Informations and abstract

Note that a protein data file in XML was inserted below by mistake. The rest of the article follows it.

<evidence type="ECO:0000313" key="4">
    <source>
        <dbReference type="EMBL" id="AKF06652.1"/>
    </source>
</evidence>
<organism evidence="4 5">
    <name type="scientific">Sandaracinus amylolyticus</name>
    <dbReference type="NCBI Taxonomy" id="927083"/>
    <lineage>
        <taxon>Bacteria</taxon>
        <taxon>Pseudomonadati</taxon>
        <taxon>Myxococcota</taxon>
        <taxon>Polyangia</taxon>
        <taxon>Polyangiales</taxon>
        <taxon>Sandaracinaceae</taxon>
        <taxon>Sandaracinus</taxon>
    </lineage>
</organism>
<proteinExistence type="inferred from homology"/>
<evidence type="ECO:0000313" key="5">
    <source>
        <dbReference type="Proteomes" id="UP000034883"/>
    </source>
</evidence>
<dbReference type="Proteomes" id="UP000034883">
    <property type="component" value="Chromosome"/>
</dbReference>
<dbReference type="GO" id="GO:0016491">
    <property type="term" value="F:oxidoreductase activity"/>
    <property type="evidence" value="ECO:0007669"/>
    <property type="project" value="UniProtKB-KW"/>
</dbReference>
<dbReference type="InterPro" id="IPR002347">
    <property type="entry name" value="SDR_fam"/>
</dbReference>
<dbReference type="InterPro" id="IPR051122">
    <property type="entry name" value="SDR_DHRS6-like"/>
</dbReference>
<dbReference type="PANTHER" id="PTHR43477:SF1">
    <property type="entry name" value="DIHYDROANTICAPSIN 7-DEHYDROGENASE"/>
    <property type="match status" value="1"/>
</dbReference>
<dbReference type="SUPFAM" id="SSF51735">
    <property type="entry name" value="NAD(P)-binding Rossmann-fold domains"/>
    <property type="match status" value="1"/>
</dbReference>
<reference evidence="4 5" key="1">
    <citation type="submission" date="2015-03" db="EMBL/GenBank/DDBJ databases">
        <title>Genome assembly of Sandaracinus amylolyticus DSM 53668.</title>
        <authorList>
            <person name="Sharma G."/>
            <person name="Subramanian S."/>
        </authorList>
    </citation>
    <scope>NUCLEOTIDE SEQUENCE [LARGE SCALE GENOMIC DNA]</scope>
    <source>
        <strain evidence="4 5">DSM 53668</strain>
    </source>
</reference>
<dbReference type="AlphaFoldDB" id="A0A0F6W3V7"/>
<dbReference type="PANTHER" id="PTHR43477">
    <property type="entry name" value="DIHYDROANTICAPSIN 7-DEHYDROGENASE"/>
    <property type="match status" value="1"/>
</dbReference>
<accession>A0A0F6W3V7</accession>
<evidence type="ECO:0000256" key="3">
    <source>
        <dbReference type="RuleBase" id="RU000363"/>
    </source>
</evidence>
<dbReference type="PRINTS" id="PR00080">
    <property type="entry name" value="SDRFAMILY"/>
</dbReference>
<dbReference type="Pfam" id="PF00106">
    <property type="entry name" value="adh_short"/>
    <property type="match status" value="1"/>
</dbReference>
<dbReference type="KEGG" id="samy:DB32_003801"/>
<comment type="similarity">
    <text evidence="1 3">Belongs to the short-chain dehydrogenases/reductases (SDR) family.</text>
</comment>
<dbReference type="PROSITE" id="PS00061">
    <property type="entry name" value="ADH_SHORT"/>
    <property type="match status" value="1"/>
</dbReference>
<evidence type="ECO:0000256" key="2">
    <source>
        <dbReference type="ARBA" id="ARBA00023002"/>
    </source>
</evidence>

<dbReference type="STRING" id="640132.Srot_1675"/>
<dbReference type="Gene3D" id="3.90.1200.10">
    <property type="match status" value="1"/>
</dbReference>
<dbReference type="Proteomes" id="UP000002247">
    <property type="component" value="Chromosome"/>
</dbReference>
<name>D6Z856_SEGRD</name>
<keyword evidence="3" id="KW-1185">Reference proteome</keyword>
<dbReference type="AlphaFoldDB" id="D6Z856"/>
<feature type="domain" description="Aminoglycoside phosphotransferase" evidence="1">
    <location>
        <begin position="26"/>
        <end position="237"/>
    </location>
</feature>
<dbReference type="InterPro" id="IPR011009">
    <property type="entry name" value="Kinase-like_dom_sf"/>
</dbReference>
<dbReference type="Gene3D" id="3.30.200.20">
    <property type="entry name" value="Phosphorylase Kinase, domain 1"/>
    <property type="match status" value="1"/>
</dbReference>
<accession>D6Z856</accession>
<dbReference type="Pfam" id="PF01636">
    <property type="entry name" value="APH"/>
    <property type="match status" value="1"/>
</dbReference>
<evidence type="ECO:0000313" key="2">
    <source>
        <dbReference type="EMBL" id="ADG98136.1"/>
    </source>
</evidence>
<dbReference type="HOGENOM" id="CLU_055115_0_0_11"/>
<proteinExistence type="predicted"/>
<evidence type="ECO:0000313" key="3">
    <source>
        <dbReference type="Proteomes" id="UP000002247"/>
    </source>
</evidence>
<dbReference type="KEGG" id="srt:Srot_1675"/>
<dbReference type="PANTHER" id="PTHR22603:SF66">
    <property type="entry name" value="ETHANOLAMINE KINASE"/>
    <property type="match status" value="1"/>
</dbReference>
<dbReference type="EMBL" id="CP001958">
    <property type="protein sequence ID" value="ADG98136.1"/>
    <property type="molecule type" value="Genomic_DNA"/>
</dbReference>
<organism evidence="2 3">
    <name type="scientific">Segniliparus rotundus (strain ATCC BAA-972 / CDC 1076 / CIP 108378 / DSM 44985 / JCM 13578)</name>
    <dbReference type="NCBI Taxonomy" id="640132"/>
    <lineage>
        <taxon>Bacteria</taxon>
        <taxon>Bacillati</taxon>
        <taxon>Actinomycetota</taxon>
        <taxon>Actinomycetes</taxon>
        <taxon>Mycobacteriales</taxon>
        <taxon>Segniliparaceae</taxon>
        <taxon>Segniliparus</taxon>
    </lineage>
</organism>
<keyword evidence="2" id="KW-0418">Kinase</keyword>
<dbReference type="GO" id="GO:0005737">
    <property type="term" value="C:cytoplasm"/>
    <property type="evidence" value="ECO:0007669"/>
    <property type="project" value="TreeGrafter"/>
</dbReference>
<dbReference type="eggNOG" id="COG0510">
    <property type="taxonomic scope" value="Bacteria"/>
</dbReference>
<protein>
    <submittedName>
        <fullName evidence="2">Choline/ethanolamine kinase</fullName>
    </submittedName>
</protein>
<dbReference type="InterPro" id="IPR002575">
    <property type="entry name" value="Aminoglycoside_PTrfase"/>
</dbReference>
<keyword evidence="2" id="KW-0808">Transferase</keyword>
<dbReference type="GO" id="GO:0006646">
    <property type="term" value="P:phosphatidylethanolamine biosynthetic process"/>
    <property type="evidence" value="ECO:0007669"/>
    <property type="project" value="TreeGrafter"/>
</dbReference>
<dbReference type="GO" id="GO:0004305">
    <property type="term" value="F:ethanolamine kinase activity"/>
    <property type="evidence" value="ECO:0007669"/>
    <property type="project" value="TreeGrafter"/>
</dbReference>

The work concerns itself with the proposal contained in several recent bills before Parliament to introduce in the Italian legal system the principle that the public administrations shall normally operate under private law except when the law states otherwise. At the outset observations are made concerning the phenomenon of privatisation, above all to make it clear that the work concerns only the relationship between activity aimed at pursuing public interests (function) and the instruments of public law - in other words, specific areas where the presence of the public administration is not itself an issue. The author then proceeds to analyse the three most significant texts that include the principle of the ordinary use of private law in matters pertaining to the public administration: 1) the text approved in 1997 by the so-called Commissione Bicamerale or the Joint Commission of the Chamber of Deputies and Senate; 2) the text approved during the past legislature (XIII) by the Chamber of Deputies; 3) the text approved on April 10, 2003 by the Senate. In the author's view, above and beyond their apparent similarity the different overall context in which the texts were created, as well as certain literal textual differences contained in them, make the real significance of each substantially unlike the others. The particular aim of this analysis is to establish if and when it would be possible to speak of the effective privatisation of administrative action, which is to say behaviour on the part of the public administration completely assimilable to that of a private person, without any procedural restrictions. According to the author, only the bill introduced in 2000 (XIII Legislature) overtly aimed at such an outcome, whereas the text recently approved by the Senate (as well as the original proposal contained in the «Bicamerale» project for constitutional reform) continues to consider the public admini-stration's activity as functional, regardless of whether the instrument used is private or public. The second part of the work is devoted to certain implications deriving from this initial finding. First discussed here is the matter of the constitutional regime (statute) for public administration activity, beginning with the general theoretical assumption that administrative activity is perceptible as an entity in and of itself no less distinct from legal acts as from the notion of private autonomy. The author goes so far as to declare that administrative activity enjoys constitutional status. The second issue discussed is the problem of the compatibility of the regime functional to administrative activity and the use of private law instruments. The author rejects the typical dualistic authoritative measure/plus bargaining scheme and maintains that the administrative act itself directly attending to public interests is an act of consent to bargaining, without entailing a change in the private nature of the bargaining itself. The third and final question discussed is the matter of the relationship between unforeseen events that bear on the public interest crystallised in a private law act and the fixed nature of the latter. The topic is approached from the standpoint of civil law involving presupposition rather than of public law involving self-protection.